Architecture Photography Blends Art and Science
Have you ever wondered what it might feel like travel the world while taking pictures of beautiful places? To live that dream with architecture photography you’ll have to create beautiful and technically flawless photos. Here are my top five architecture photography tips to get you started. I’ve made them a mix of visual aesthetic and technical tips so your journey will be enriched.
Research the reason why the architecture exists
There’s always a compelling reason for the design and materials. A 30º angle on one side of a building might seem like just a nice design element, but there is usually a function to novel designs. For example; maybe the building is shaped like this so it never places a shadow on the playground across the street. Understanding why the architecture exists and including it in your architecture photography compositions give them more depth and a story.
Wide Dynamic Range Architecture Photography
HDR imagery as a technique is still very useful to achieve architectural photographer greatness. A more modern term and technique is luminosity masking or digital blending. The problem you are solving with this is interiors and exterior architecture scenes have too much light contrast. The range from brightest highlight to the darkest shadow is too much for a single frame to reproduce. Bracket exposures by taking enough pictures to cover the full tonal range of the scene. Then render them together the way you visualized your architecture photo. Free luminosity masking actions to get you started, or check out Raya Pro.
Plan for Lighting and Weather
With all the great digital tools now like Google Earth and Photo Pills you can plan to the minute the best lighting angle and time of year for your architectural photography masterpiece. Keeping the reason why the architecture exists you’ll want to find the best time of day and light direction to bring out your main subject. Add to that the communication objective of mood and feeling. Ask yourself is it best as bright and neutral, dark and cold, sunny and warm, and you’ll know when to go. Don’t stay home in bad weather either. Some of the best architecture photos are because the lighting is in transition or unusual conditions.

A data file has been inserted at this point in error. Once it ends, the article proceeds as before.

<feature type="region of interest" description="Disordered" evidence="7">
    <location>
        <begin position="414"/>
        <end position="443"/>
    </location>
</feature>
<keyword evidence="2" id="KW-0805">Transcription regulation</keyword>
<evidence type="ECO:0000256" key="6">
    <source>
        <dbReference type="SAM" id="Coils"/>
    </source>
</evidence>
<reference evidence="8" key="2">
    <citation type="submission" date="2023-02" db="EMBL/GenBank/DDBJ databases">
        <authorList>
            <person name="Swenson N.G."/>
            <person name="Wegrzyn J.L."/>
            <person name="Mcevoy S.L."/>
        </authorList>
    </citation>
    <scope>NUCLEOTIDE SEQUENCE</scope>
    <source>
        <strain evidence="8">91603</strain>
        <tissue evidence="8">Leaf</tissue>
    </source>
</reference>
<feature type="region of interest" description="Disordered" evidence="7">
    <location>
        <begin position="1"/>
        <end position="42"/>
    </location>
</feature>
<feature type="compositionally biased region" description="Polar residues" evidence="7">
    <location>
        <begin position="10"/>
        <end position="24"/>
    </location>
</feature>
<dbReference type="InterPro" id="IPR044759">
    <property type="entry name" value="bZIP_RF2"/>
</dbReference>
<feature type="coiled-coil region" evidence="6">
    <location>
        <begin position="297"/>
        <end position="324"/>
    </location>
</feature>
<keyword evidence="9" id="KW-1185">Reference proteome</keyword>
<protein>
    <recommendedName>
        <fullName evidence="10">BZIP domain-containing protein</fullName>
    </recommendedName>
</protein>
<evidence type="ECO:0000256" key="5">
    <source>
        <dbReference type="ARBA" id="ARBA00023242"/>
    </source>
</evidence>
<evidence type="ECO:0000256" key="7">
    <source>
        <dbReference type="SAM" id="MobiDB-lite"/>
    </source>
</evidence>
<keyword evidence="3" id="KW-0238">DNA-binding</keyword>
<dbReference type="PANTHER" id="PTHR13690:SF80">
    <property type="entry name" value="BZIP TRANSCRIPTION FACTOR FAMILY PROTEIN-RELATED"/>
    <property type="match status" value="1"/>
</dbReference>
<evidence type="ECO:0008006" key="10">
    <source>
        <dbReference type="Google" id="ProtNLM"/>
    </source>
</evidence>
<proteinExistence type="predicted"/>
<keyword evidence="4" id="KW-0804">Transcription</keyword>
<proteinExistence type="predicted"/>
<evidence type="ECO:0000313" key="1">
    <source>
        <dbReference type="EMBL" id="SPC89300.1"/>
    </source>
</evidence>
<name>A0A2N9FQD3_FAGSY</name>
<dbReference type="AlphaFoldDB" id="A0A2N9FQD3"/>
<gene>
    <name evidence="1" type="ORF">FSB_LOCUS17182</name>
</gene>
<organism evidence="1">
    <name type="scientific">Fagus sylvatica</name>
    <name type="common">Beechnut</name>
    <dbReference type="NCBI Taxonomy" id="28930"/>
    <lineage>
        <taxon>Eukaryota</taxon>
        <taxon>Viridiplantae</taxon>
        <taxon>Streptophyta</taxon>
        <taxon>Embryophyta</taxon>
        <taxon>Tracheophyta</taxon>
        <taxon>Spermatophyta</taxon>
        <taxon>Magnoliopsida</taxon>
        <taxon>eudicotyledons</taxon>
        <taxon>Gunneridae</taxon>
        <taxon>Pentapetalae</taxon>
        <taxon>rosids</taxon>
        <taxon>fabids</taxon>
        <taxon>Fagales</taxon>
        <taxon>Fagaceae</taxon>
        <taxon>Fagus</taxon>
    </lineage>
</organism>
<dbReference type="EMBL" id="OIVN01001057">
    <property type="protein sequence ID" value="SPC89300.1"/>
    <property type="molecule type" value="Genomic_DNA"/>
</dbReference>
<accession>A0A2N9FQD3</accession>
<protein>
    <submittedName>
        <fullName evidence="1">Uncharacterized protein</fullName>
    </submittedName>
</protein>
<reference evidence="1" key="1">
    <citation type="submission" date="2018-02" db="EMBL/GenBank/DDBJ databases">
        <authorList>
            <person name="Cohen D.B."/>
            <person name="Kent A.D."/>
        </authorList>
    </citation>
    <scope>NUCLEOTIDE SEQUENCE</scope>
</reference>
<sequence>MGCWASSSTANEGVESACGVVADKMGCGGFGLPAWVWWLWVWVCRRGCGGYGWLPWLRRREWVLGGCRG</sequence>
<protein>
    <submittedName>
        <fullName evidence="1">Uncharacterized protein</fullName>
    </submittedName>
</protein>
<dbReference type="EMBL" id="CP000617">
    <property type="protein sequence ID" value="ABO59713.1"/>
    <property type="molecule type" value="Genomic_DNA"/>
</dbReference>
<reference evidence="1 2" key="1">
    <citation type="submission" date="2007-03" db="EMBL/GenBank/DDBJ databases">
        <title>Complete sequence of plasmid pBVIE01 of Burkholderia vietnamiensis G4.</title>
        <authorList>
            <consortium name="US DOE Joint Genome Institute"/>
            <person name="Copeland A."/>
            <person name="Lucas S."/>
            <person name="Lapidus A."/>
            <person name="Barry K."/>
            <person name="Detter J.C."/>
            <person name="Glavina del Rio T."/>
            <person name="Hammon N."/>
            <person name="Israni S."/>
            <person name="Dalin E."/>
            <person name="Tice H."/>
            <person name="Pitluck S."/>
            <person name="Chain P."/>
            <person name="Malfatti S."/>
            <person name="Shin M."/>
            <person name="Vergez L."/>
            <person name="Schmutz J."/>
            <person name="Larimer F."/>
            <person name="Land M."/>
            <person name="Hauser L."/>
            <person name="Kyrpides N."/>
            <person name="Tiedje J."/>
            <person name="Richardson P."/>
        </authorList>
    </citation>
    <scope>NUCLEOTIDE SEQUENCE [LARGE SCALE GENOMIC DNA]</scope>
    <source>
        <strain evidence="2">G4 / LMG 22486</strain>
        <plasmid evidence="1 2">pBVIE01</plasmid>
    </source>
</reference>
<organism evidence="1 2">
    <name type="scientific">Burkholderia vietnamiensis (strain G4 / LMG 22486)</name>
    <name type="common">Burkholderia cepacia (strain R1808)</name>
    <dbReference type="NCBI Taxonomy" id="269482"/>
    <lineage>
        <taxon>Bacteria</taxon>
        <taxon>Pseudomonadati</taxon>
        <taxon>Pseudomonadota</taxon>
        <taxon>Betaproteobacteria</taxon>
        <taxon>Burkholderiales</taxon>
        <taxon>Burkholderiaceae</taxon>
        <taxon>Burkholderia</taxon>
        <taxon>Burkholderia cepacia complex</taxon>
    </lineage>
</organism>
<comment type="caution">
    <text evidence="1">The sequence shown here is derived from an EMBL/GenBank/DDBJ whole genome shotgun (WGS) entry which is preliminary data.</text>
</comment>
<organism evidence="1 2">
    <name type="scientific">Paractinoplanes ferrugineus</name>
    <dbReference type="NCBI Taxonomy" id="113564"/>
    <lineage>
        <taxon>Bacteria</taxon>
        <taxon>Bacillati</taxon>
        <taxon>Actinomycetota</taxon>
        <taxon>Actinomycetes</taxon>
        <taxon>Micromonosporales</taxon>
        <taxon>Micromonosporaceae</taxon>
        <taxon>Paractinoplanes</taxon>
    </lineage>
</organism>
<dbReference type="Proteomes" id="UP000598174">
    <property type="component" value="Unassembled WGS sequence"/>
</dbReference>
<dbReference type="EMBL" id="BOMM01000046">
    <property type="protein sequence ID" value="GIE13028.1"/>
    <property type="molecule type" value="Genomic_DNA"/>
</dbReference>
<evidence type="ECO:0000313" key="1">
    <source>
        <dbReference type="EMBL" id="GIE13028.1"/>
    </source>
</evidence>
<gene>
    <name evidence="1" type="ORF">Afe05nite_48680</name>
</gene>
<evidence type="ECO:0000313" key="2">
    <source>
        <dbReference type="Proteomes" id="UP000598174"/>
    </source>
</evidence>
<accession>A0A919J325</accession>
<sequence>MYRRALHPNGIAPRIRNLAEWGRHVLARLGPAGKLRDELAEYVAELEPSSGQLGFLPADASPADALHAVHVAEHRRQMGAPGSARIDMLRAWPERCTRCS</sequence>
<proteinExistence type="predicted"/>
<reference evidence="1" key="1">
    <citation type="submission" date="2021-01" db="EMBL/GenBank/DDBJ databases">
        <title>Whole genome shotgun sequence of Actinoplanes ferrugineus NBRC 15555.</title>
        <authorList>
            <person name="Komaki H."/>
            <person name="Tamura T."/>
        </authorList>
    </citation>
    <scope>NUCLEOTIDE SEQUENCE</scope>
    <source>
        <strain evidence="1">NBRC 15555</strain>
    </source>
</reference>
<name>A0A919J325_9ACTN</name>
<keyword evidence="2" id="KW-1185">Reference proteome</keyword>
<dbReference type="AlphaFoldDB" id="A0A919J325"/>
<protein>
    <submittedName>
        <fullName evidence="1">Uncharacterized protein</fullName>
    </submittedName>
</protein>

Capture the Highest Resolution Possible
Higher resolution photos have more fine detail. Your architectural photography will be higher quality with more fine detail and creamy smooth tonal transitions. The excuses I normally hear are that not everyone can afford to shoot with a medium format digital back. And that the photo is only going to be seen online. Stitching multiple images together with a panorama head (Nodal Ninja) or simple panoramic nodal point adapter can result in 10K-20K pixel wide images with juicy details. The reduced dimensions of the online version around 1000 pixels will always look better coming from more pixels to begin with. Check out Hugin – Panorama Photo Stitcher for free panorama photo stitching.
Add a Human Touch
Add a person or group of people to your architecture photography. Assuming your viewers are people too they like to see people in photos. Adding people to architectural photos gives dimension, scale, perspective, relationship to the building or environment. Going back to tip number one – why the architecture exists – can also give you purpose for adding people in the photo.
Great architecture photography is the result of beautiful light, composition, and story. Just like all great photography. The technical tools and barriers tend to be higher than other forms of photography, but I hope you find the journey enriching along the way.
Feel free to reach out with questions, or share your own story of architectural photography.